ParaNorman appears in an aspect ratio of approximately 2.40:1 on this Blu-ray Disc. From start to finish, the image looked great.
At no point did sharpness falter. The movie always presented crisp, concise visuals, and I discerned nary a hint of softness.
No issues with jagged edges or shimmering appeared, and I saw no signs of edge enhancement either. Outside of intentional “defects” at the start, print flaws weren’t a problem as the movie lacked any specks, marks or other concerns.
In terms of colors, the film opted for a fairly orange and teal impression. These tones suited the story and appeared well-rendered.
Black levels looked terrific, as the movie always demonstrated deep, rich tones. Contrast was excellent, and shadows also appeared smooth and appropriately delineated. Across the board, this became an appealing image.
While not quite as strong, the DTS-HD MA 5.1 soundtrack of ParaNorman also worked well. Because the movie didn’t feature a lot of slam-bang action, I didn’t expect a lively soundfield. However, the five speakers filled out the room well and added a lot to the package.
The score presented solid stereo imaging in the front and also meshed to the rears with good involvement. Some isolated dialogue came from the various speakers, and effects added a nice sense of the surroundings.
The elements cropped up in all the appropriate locations and formed a vivid feel throughout the flick. The smattering of more active sequences used the spectrum to positive effect and worked very well.
Audio quality was satisfying. Speech seemed natural and crisp, with no edginess or issues connected to intelligibility.
Music was bold and dynamic. The score presented nice oomph and showed fine clarity, and effects were similarly well-defined.
Those elements sounded accurate and vivid at all times. This was a solid soundtrack that added to the film.
The disc includes both 2D and 3D versions of ParaNorman. The picture comments above reflect the 2D version – how did the 3D compare?
In terms of picture quality, the two seemed comparable. This meant colors, definition and blacks remained just as good.
As for the 3D presentation, it added depth to the proceedings most of the time. The various supernatural elements added some extra zing, but these didn’t pop out with the impact I might’ve expected. Still, the 3D version became the more fun take on the film, albeit not one that dazzled.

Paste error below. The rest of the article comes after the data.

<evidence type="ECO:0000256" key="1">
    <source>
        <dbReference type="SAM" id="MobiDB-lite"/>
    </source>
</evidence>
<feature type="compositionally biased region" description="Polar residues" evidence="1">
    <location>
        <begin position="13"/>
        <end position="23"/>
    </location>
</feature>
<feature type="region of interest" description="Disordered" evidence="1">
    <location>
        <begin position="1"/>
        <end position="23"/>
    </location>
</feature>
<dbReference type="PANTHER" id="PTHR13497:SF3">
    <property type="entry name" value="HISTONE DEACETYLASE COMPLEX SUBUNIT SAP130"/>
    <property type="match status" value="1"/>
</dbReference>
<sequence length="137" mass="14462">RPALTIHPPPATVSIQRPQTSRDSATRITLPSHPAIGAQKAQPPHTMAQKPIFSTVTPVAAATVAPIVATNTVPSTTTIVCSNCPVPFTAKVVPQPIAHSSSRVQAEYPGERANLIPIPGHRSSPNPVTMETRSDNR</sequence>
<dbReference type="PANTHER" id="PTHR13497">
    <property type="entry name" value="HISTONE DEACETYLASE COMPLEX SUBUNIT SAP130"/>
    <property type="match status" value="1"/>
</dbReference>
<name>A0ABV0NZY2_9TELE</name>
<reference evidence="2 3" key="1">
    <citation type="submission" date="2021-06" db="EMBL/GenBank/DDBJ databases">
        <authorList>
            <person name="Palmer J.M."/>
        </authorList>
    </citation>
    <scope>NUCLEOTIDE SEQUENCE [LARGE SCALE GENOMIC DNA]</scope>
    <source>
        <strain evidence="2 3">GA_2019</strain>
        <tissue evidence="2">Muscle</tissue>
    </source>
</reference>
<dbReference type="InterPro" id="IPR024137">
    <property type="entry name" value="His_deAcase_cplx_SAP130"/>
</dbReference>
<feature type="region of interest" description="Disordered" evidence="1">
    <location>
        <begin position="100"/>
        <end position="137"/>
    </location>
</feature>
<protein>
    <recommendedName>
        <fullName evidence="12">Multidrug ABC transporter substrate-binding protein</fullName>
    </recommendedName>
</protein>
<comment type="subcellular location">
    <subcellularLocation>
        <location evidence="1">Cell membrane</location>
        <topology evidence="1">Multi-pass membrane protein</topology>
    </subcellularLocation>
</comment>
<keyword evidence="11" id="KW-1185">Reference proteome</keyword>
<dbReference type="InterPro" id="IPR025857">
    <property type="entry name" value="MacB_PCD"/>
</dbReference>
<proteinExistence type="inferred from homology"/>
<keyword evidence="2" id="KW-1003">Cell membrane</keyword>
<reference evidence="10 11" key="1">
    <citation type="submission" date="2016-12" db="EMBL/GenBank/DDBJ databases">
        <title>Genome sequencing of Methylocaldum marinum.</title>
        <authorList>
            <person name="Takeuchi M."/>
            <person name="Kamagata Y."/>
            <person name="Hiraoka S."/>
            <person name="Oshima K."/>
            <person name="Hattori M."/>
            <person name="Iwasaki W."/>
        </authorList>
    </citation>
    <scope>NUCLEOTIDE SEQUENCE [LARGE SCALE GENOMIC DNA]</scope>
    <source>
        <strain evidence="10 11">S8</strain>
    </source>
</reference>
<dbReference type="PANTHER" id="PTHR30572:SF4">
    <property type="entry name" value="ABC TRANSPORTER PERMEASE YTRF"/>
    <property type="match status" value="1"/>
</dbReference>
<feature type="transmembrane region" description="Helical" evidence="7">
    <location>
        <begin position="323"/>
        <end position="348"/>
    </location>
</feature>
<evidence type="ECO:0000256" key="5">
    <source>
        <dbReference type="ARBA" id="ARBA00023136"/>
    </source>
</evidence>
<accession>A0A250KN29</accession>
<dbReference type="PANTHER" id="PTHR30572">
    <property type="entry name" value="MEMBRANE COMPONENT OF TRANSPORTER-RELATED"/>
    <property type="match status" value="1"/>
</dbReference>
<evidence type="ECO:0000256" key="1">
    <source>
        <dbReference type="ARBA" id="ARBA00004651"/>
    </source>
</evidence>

We find a good array of extras here, and these start with an audio commentary from writer/director Chris Butler and director Sam Fell. Both sit together for this running, screen-specific look at story/characters, design and visual choices, animation and technical areas, inspirations, cast and performances, music and related topics.
Expect a pretty strong overview of the production from Butler and Fell. They cover a good array of subjects and do so in a lively, informative manner that allows this to become a useful commentary.
Under Preliminary Animatic Sequences, we get three segments with a total time of nine minutes, nine seconds. These let us view rough versions of the various scenes. They’re fun to see as early takes.
We can watch these with or without commentary from Butler and Fell. They let us know about the scenes and the work involved. Their remarks add value.
A nine-part documentary called Peering Through the Veil spans a total of 40 minutes, 49 seconds with notes from Butler, Fell, lead animator Travis Knight, production designer Nelson Lowry, assistant art director/head of set dressing Robert DeSue, character fabrication supervisor Georgina Hayns, armature designer Jeremy Spake, head of armature Jeanne R. McIvor, lead hair and fur fabricator Jill Penney, head of hair and fur fabrication Jessica Lynn, costume design supervisor Deborah Cook, fabrication design lead Kingman Gallagher, fabrication performance lead Morgan Hay, replacement animation and engineering Brian McLean, animation rigging supervisor Oliver Jones, lead animation rigger Brian Addison Elliot, animators Justin Rasch and Jason Stalman, animation supervisor Brad Schiff, 2D effects animator Susanna Luck, visual effects supervisor Brian Van’t Hul, production illustrator Ean McNamara, 2D facial animator David Vandervoort, replacement animation and engineering Brian McLean, and actors Kodi Smit-McPhee, Anna Kendrick, Tucker Albrizzi, Casey Affleck, Christopher Mintz-Plasse, and Leslie Mann.
“Veil” looks at location inspirations and the film’s constructed sets, character/location design, cast and performances, puppets and animation. “Veil” goes a little fluffy at times, but the discussion of the stop-motion techniques and execution works very well and makes this a strong show.
Under Featurettes, we get seven short clips with a total time of 14 minutes, 53 seconds. Across these, we hear from Butler, Fell, Knight, Penney, Hayns, Mann, Stalman, DeSue, Kendrick, Cook, assistant to the producer Laura Merton, actors Jeff Garlin, Alex Borstein and Tempestt Bledsoe, puppet wrangler Alicia Cortes, director of photography Tristan Oliver, and mold maker Mattzilla Duron.
In these, we learn a little about the filmmakers’ childhoods as well as inspirations and visual montages. After the depth of “Veil”, the featurettes feel light, but they come with some fun moments.
The disc opens with ads for The Lorax, ET the Extra--Terrestrial and Bring It On: The Musical. No trailer for ParaNorman appears here.
A second disc provides a DVD copy of ParaNorman. It includes the same extras as the Blu-ray.
Darker than most animated films, ParaNorman feels fairly average for its first two-thirds. However, it springs to life in its final act, a factor that ultimately leaves it as a pretty good movie. The Blu-ray boasts excellent visuals, very good audio and a fairly useful set of supplements. ParaNorman ends up as a mostly engaging tale that gets a little boost from its 3D version.
To rate this film visit the original review of PARANORMAN